Sports Heavy snow a welcome ‘problem’ for Beijing venues

Heavy snow a welcome ‘problem’ for Beijing venues

While athletes have been competing on artificial snow throughout the Beijing Olympics, organisers are now dealing with the logistical challenge of clearing away the real thing after heavy snowfalls in the mountains of Zhangjiakou on Saturday.

Brown scrub and brush on the hills around some of the mountain venues have made for underwhelming TV images during the Games but the snowfalls have blanketed the area white, while posing some issues for crews at local venues.

“In heavy snow weather, one must not wait, it’s a process of clearing as it snows,” Shu Wen, deputy director of maintenance services at the Genting Snow Park, told reporters.

“It’s all about preventing the use of snow-melt agents.

“Whether it is an environmentally friendly or non-environmentally friendly snow-melting agent, it all has a certain impact on roads and snow tracks. Our aim is to ensure that the entire stadium is clean and tidy.”

Genting is the location for many of the freestyle skiing and snowboarding events at the Beijing Games, where a sound, predictable surface is a requirement for the breath-taking tricks and high-speed racing of the athletes.

Shu said his team are prepared for the heavy snow and freezing temperatures forecast for the middle weekend of Olympic competition.

“According to the weather forecast, we’re expecting a blizzard today and tomorrow, and heavy snow,” Shu added. “This situation happens frequently in our snow venue operations. We have a professional, top-tier team to make sure all goes well.”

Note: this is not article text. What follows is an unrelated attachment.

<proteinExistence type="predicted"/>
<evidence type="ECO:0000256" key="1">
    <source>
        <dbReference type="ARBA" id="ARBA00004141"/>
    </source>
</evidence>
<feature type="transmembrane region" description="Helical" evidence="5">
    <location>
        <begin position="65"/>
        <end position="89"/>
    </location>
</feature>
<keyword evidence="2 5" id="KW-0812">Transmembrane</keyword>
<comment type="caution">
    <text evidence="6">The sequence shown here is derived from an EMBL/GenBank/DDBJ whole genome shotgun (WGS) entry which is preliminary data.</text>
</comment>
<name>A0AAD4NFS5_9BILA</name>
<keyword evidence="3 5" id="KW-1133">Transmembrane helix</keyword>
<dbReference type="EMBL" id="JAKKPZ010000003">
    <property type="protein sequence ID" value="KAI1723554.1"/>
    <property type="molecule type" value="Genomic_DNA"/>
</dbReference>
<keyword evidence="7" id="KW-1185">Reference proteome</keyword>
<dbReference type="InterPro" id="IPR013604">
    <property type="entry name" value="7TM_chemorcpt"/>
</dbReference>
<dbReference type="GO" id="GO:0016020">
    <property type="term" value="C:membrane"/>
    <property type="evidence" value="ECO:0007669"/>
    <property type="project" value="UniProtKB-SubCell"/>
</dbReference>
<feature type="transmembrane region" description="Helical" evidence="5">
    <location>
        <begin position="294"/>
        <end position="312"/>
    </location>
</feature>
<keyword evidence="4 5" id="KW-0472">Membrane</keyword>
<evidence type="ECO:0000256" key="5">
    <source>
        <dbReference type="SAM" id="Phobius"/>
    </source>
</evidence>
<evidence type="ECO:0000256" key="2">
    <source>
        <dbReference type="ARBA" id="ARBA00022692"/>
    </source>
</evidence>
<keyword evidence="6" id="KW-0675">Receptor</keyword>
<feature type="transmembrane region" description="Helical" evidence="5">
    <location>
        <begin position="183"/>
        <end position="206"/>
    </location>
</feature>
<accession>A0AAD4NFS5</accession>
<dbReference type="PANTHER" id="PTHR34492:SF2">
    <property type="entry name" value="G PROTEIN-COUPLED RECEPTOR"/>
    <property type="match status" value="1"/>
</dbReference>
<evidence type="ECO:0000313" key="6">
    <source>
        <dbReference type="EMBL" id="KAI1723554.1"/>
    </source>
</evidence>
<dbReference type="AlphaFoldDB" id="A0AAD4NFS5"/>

Early on Saturday, teams of professionals and volunteers were out clearing snow from the venues ahead of the day’s events.

The opening races at the nearby cross-country and biathlon centres took place in temperatures lower than -10 degrees Celsius (14°F), and gusty winds made shooting on the biathlon range very difficult.

Temperatures climbed during the week but are set to drop again.

After occasional delays in some of the Alpine skiing and ski jump programs due to high winds earlier in the Games, Shu is confident that organisers can handle whatever the weather throws at them.

“This year, we are all set in our mountain venue team with additional machinery and manpower to ensure that we can face any strong winds situations that we can encounter, that at any time we can ensure the normal progress of our events,” he said.

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